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The Statistic About Millennials Every Church Leader Should Know

The Statistic About Millennials Every Church Leader Should Know

What Millennials Want

I’ve been working with married couples through the local church since 2001. During that whole time, marriage statistics are everywhere. Many of these stats can be discouraging for those of us who greatly want marriages to win.

But recently, a friend and researcher shared a report from Pew Research about the millennial generation. According to that report, here are the top eight priorities for millennials:

  1. Being a good parent
  2. Having a successful marriage
  3. Helping others in need
  4. Owning a home
  5. Living a very religious life
  6. Having a high-paying career
  7. Having lots of free time
  8. Being famous

Millennials get such a bad rap about everything. I know previous generations have always bemoaned the current one, but millennials seem to have gotten some extra moaning.

Much of the team I work with are millennials, and I’m really big fan of this generation. Millennials not only make up the largest part of the U.S. population, they are changing the world they inherited.

Unlike the previous generation, they long for experiences instead of stuff. And what’s their biggest experience? Their family. They want to have a great family. They want to be great parents and have a great marriage.

What This Means For The Church

This is great news for church leaders. Because if we get really strategic about creating experiences for married couples, we can create a solid bridge for millennials to walk back into the church, or maybe walk in for the first time.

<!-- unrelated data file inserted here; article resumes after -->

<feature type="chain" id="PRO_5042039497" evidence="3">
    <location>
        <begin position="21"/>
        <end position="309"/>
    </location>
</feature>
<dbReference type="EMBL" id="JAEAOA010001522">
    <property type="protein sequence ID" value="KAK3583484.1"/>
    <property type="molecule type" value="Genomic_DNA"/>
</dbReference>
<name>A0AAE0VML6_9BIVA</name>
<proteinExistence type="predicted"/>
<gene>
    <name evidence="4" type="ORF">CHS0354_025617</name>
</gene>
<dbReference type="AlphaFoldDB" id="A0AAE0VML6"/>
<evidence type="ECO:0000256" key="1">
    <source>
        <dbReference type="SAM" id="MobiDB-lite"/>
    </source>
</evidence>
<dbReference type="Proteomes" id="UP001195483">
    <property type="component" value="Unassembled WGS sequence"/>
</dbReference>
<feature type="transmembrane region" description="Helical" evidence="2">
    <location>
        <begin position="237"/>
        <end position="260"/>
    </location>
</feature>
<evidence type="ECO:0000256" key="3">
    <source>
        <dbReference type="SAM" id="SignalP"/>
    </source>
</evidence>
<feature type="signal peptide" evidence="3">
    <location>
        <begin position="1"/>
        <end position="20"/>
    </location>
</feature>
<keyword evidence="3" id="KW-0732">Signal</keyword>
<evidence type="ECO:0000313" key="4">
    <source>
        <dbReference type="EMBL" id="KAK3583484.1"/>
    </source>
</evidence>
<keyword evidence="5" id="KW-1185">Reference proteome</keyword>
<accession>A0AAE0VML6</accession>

I’ve seen it happen all over the country—great marriage events and resources connecting people to the local church.

My wife, Nancie and I experienced this recently. We spoke and hosted a fun date night event at Mariners Church South County in San Juan Capistrano. This is in Orange County, Calif., where the divorce rate is a staggering 75%. This stat does not seem to discourage the Director of Marriage, Amanda Maguire. It actually seems to empower her.

Through her fun and strategic marketing, this event was filled with millennials. After the event, a young man approached me and said, “My wife and I are really struggling. We thought this would help. It did. We’ll be back here.”

At the end of the event, Amanda did an amazing job to ensure the group that the event wasn’t the only thing for marriages at their church. She told them it was part of an overall plan to pour into the marriages of Orange County. She gave them a reason to come back.

Bottom line: when a church leverages millennials’ love of experiences with their desire to have a great marriage, powerful things can happen.

And I’m not just talking about increasing millennials’ marital satisfaction. I’m talking about leveraging marriage to draw people to church, and ultimately Jesus—something no statistics can ever describe.

3 Reasons to Use Email to Impact Marriages In Your Church

3 Reasons to Use Email to Impact Marriages In Your Church

How does your church communicate with married couples? If you’re like most churches, you have the occasional small group study or sermon message on marriage. But the rest of your efforts are probably put towards responding to couples in crisis—trying to help couples at the brink of divorce.

But we have found that there is one simple but effective thing every church can do that impacts every couple. One of the best things your church can do to help married couples is send them regular, bite-sized tips and reminders through email.

While there is obviously more to marriage ministry than just email, it’s a great tool for all churches including those that are too busy or unsure what else to do. But why an email?

1. It’s Where People Are

Married couples are busy. Just like you, they’ve got too many things going on. They don’t need another book to read or seminar to attend. Plenty of couples love books and seminars—but those aren’t the couples that need help. The couples that need help won’t take initiative.

Where are these couples already spending most of their time? What place gets plenty of their daily attention? Their digital screens. This includes their email inbox. A mobile phone doesn’t have to be a distraction for a couple—it can be the way you sneak helpful tips into their marriage.